Minneapolis-- --Suggesting that Opening Day magic hung thick in the dome's ventilated air would be a lie.
Minnesota ushered in the 2007 baseball season with a game-time temperature that was 20 degrees lower in the parking lot than inside the Metrodome. The artificial turf was freshly vacuumed and players' spring training tans hadn't yet started to fade.
But the missing magic was especially noticeable right where the Orioles needed it most: hovering around Erik Bedard's left arm.
"I threw some good pitches and I threw some bad pitches. They hit both," he said after the Orioles' 7-4 loss to the Twins last night.
Game No. 1 of 162 was between two small-market teams - one featuring the American League's reigning Cy Young winner, its Most Valuable Player and its batting champ. And the other (hint: the Orioles) featuring a list of injured body parts that included a starting pitcher's shoulder, an outfielder's hamstring and - this just in! - a catcher's strained oblique.
Despite the tempered mystique at the Metrodome, at least that little revelation made it feel like Orioles baseball had officially begun. Were you really surprised to learn that catcher Ramon Hernandez would miss a few starts? It's the Orioles, and if you're expecting things to go according to plan, well, you probably haven't been paying much attention lately.
And sure enough, following a pretty predictable script, the Twins broke a 3-3 tie in the fifth inning when Luis Castillo scored off a passed ball that Orioles backup catcher Paul Bako failed to handle.
No, that's not too surprising with this team. But when the staff ace gets lit up like a Las Vegas casino sign, you can't help but worry a tiny bit. That's the part you didn't anticipate and that's what will sting until Bedard takes the mound again.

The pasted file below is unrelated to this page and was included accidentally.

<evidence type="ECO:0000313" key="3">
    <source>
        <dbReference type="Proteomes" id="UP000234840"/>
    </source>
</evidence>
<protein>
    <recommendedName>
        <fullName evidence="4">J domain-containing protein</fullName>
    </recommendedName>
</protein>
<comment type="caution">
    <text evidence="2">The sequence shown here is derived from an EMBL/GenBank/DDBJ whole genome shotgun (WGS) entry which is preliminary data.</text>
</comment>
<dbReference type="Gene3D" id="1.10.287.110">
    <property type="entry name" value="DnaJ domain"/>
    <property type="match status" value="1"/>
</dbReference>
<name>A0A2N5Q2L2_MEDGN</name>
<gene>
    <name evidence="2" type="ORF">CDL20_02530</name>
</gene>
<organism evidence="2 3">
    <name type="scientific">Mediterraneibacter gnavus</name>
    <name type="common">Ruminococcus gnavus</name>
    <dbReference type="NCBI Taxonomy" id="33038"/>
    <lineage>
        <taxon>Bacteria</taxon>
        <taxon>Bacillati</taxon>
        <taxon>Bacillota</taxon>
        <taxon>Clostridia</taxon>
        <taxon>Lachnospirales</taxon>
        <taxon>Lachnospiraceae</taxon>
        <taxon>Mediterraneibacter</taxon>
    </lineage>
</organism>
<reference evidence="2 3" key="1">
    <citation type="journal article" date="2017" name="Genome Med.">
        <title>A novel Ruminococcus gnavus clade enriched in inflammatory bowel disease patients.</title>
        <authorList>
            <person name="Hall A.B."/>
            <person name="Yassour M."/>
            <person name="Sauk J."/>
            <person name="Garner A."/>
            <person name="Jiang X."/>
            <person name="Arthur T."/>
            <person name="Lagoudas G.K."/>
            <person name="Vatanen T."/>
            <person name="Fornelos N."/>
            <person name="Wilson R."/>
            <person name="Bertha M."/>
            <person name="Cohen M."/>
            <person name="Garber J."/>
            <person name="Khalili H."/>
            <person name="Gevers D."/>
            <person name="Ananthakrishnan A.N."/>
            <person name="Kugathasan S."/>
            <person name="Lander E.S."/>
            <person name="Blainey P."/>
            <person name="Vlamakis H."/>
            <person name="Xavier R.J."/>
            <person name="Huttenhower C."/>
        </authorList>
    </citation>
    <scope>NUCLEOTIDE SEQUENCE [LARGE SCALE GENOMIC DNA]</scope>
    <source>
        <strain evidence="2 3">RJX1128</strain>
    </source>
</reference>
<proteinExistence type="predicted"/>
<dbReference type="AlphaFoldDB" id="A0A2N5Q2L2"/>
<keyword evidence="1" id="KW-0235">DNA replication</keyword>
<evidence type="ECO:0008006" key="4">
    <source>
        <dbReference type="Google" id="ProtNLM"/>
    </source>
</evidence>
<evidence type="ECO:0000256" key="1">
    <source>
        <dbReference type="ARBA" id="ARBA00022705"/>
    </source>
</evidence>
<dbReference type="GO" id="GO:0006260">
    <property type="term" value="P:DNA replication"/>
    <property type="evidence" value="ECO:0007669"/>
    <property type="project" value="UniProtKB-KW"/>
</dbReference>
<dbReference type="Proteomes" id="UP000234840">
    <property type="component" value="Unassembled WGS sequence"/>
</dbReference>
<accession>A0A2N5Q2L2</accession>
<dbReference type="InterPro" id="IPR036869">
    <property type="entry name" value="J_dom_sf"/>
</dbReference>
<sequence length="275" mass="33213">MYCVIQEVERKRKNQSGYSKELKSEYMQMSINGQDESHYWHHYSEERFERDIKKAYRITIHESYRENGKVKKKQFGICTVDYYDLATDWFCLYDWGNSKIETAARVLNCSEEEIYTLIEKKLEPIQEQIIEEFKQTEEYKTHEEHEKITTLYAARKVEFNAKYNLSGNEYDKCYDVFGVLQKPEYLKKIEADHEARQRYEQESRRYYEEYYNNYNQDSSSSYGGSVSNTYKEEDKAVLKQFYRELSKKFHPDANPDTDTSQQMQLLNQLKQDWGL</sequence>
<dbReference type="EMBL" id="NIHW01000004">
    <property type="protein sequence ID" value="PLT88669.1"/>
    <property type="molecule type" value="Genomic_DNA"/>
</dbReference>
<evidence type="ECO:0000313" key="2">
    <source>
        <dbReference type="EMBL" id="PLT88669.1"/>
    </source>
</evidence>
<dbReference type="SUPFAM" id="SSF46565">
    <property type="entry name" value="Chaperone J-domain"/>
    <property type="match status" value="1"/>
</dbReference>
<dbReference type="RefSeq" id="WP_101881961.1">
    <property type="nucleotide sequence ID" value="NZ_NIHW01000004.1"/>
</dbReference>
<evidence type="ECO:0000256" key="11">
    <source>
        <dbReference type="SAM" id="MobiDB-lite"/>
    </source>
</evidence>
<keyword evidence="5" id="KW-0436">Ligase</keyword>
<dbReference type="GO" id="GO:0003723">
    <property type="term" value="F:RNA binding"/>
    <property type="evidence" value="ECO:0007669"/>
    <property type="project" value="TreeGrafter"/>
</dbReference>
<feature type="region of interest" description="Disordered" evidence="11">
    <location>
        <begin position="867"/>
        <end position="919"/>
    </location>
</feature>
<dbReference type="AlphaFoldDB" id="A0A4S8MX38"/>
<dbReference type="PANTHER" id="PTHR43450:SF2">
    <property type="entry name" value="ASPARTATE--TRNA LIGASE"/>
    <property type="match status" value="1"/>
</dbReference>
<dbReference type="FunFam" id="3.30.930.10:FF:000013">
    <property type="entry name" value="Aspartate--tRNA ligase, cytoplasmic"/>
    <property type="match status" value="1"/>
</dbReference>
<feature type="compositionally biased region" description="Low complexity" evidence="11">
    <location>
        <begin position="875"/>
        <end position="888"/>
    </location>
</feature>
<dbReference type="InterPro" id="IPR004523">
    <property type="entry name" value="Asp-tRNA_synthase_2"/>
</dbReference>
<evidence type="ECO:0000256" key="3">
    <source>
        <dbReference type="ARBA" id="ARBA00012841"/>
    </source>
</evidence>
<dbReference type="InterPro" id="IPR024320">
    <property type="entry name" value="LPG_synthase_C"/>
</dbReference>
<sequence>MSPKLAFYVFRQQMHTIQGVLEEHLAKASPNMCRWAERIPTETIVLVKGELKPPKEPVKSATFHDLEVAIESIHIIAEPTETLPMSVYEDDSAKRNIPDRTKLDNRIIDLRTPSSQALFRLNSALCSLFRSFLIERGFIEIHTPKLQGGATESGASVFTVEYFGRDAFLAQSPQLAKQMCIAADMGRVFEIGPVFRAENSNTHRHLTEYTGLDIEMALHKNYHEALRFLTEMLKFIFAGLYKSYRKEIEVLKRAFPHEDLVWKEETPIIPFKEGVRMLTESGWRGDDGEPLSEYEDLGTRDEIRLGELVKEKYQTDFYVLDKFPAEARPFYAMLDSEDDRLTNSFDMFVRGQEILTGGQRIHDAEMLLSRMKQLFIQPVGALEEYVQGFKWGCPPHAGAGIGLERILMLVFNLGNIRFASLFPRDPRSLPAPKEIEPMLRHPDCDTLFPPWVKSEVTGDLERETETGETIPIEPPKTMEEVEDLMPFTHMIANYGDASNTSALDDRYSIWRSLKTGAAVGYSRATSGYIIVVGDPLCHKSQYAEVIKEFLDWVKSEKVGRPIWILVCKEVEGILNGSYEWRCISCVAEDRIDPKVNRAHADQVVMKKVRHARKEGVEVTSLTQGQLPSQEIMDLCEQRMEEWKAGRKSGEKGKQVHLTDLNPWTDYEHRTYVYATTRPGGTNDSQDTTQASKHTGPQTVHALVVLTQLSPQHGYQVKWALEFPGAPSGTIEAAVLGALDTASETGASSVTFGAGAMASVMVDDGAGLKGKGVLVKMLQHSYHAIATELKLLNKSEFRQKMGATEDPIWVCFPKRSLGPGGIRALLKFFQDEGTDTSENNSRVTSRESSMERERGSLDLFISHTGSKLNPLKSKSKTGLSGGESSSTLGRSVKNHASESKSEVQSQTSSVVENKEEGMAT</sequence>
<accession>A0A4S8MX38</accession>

On the second pitch of the second inning, Minnesota's Justin Morneau sent a 404-foot shot into the right-center-field seats. Torii Hunter blasted the next pitch over the right-field wall. From there, it all started to resemble that late-night movie that seems to be playing whenever you're having trouble sleeping. That's when you try counting sheep - or in this case, Twins base runners: 13 ... 14 ... 15 ...
"[Bedard] was throwing pretty good, I think, until the fifth inning," manager Sam Perlozzo said. "He started just overthrowing a little bit, trying to be too fine or put too much on it and just lost his command a little bit."
One of the beauties of baseball - from the first pitch on Opening Day until the final out of the World Series - is that every swing of the bat and each stride toward the plate is judged against an intricately detailed backdrop. The game's story is richer and longer than the histories of entire nations. And everything that's done on the diamond is preserved forever - recorded on a tattered scorecard, saved on Web pages and etched in the memory of any youngster root-root-rooting for the home team for the very first time.
I'm telling you this because for the Orioles, it might feel better to view this season opener in the context of the past, not the future. Spring is a time for new beginnings and it's only natural if you're already beginning to worry a little.
Of course, Bedard isn't the sole source (and in fact, I'd be surprised if last night's outing is repeated too often). Baseball's schedule makers dealt the Orioles quite a hand - the Twins, the New York Yankees and then the Detroit Tigers right out of the gate. They're going to lose some games. No doubt. But they can't afford to lose faith, too.
Last night, we showed up for an Opening Day pitching duel and instead witnessed nine innings of batting practice. Bedard's final line - six runs, 10 hits in just 4 2/3 innings - doesn't lessen the lofty expectations placed on him; rather it underscores how much hinges on his turn in the rotation. And it certainly reminds us that if the staff's only sure thing struggles, this could be a long season.
There are changes across baseball this year. There are advertisements in the ivy at Wrigley Field. The all-time home run crown might soon need to be enlarged to fit a new head - a much larger head. And NASA supercomputers are required to tabulate player salaries.
Still, despite this Opening Day loss - the Orioles' first since 2000 - there's plenty of purity worth clinging to.
When you strip away the magic and poetry from Opening Day, it's just another fraction. Just one of 162. And though there are a couple of tough weeks ahead for the Orioles, they'll return to the ballpark again today. One down, 161 to go. Plenty of room for improvement.
Perlozzo said of Bedard: "He'll probably learn something from [the loss] and be even better."
The Orioles had better hope so. It can get awfully dark when one of your few bright spots starts flickering. And in the season's opening month, the Orioles are in dire need of a light source.